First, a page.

Productivity growth in Japan and the United States [electronic resource] /edited by Charles R. Hulten.
Contributor(s): Hulten, Charles R.Material type: BookSeries: Studies in income and wealth: v. 53.Publisher: Chicago : University of Chicago Press, c1990Description: 1 online resource (x, 446 p.) : ill.ISBN: 9780226360607 (electronic bk.); 0226360601 (electronic bk.).Report number: 90046002Subject(s): Geschichte 1960-1985 | Industrial productivity -- Japan -- Congresses | Industrial productivity -- United States -- Congresses | Productividad industrial -- EE. UU | Productivité -- Japon -- Congrès | Productivité -- États-Unis -- Congrès | TECHNOLOGY & ENGINEERING -- Industrial Technology | Productivité -- Japon | Productivité -- États-Unis | Entreprises -- Productivité -- Japon | Entreprises -- Productivité -- Etats-Unis | Produktivitätszuwachs | Kongress | Industrie | USA | Japan | Productivity (Economics) | Japan | United States | ეკონომიკური პროდუქტიულობა აშშ ეკონომიკური პროდუქტიულობა იაპონია კონფერენციის მასალებიGenre/Form: Electronic books.DDC classification: 338/.06/0952 Online resources: EBSCOhost
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|ელ.რესურსი||ეროვნული სამეცნიერო ბიბლიოთეკა 1||338.3](52+73)(063) (Browse shelf)||Available|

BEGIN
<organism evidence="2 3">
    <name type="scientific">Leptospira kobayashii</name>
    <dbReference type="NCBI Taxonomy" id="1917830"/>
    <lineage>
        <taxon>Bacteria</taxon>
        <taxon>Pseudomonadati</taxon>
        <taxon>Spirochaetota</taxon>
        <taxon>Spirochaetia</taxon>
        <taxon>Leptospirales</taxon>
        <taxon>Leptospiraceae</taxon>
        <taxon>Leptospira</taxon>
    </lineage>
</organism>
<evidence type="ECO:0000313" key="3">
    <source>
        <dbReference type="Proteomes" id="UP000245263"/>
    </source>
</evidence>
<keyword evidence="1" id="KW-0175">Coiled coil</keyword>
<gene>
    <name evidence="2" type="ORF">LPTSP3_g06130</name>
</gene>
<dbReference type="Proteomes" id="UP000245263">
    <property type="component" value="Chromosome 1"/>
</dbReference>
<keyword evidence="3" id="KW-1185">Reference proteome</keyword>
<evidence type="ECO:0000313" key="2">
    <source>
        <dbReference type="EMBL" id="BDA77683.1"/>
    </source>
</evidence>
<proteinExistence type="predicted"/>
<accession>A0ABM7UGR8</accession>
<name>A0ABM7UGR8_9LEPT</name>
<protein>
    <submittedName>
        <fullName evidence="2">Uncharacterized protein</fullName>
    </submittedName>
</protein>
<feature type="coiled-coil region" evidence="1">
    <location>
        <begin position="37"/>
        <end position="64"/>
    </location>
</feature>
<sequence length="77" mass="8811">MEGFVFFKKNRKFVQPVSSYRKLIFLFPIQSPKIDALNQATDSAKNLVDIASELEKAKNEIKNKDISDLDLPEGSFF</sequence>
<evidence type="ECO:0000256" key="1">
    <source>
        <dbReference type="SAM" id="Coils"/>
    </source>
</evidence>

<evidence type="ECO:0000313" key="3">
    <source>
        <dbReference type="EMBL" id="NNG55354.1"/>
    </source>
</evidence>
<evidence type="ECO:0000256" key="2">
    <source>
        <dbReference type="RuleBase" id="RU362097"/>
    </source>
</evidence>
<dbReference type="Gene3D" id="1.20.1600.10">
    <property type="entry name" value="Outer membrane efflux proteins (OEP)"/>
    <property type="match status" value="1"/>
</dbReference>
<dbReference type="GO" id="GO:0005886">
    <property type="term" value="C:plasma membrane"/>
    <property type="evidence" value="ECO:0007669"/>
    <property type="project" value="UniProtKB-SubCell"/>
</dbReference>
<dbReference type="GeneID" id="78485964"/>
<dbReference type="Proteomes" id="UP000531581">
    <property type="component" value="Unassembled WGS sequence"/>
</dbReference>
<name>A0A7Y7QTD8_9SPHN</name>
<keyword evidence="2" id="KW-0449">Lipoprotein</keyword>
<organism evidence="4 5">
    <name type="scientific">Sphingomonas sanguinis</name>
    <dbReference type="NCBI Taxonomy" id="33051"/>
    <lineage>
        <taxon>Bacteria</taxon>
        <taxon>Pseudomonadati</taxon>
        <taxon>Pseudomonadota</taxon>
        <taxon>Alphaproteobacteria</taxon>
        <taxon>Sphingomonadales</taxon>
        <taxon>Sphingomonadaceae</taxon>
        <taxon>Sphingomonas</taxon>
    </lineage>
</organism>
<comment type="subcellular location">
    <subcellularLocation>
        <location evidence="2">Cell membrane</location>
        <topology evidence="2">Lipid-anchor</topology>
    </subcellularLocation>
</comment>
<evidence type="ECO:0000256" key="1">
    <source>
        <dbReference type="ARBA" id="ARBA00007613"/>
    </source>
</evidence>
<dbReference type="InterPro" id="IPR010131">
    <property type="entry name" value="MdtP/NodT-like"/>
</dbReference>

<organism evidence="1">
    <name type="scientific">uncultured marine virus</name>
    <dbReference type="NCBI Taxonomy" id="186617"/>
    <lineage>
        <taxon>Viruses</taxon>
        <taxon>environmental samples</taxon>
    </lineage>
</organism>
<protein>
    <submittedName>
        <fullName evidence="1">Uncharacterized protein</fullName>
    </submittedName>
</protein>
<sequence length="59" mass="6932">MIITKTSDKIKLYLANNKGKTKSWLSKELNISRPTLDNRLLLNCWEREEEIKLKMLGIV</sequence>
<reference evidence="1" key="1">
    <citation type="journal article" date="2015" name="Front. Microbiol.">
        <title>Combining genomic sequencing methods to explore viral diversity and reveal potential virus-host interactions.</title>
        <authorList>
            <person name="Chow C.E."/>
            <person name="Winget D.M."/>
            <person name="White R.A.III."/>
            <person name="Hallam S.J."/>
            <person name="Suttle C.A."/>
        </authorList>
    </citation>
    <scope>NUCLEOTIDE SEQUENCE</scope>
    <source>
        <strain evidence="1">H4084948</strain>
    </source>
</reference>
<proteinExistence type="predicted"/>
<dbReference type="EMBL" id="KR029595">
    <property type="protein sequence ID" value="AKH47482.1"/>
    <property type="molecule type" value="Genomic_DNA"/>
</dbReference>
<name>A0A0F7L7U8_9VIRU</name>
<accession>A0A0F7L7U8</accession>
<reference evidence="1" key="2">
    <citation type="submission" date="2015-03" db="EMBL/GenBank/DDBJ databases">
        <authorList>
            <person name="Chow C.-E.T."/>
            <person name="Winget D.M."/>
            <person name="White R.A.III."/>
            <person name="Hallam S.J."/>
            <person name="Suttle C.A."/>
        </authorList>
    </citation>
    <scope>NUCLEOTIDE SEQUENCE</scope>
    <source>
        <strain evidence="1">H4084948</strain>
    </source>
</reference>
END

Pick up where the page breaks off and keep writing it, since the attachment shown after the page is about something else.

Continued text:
Includes bibliographical references and index.
5. Decisions of Firms and Productivity Growth with Fixed Input Constraints: An Empirical Comparison of U.S. and Japanese Manufacturing6. Energy Price Shocks and Productivity Growth in the Japanese and U.S. Manufacturing Industries; 7. Productivity Growth and Changes in the Terms of Trade in Japan and the United States; 8. Alternative Measures of Capital Inputs in Japanese Manufacturing; 9. The Taxation of Income from Capital in Japan: Historical Perspectives and Policy Simulations; 10. Taxes a
Emerging from the ruins of the Second World War, the Japanese economy has grown at double-digit rate throughout much of the 1950s and 1960s, and, when the oil crisis of the 1970s slowed growth throughout the industrialized world, Japanese growth throughout the industrialized world, Japanese growth rates remained relatively strong. There have been many attempts by scholars from a wide range of disciplines to explain this remarkable history, but for economists interested in the quantitative analysis of economic growth and the principal question addressed is how Japan was able to grow so rapidly.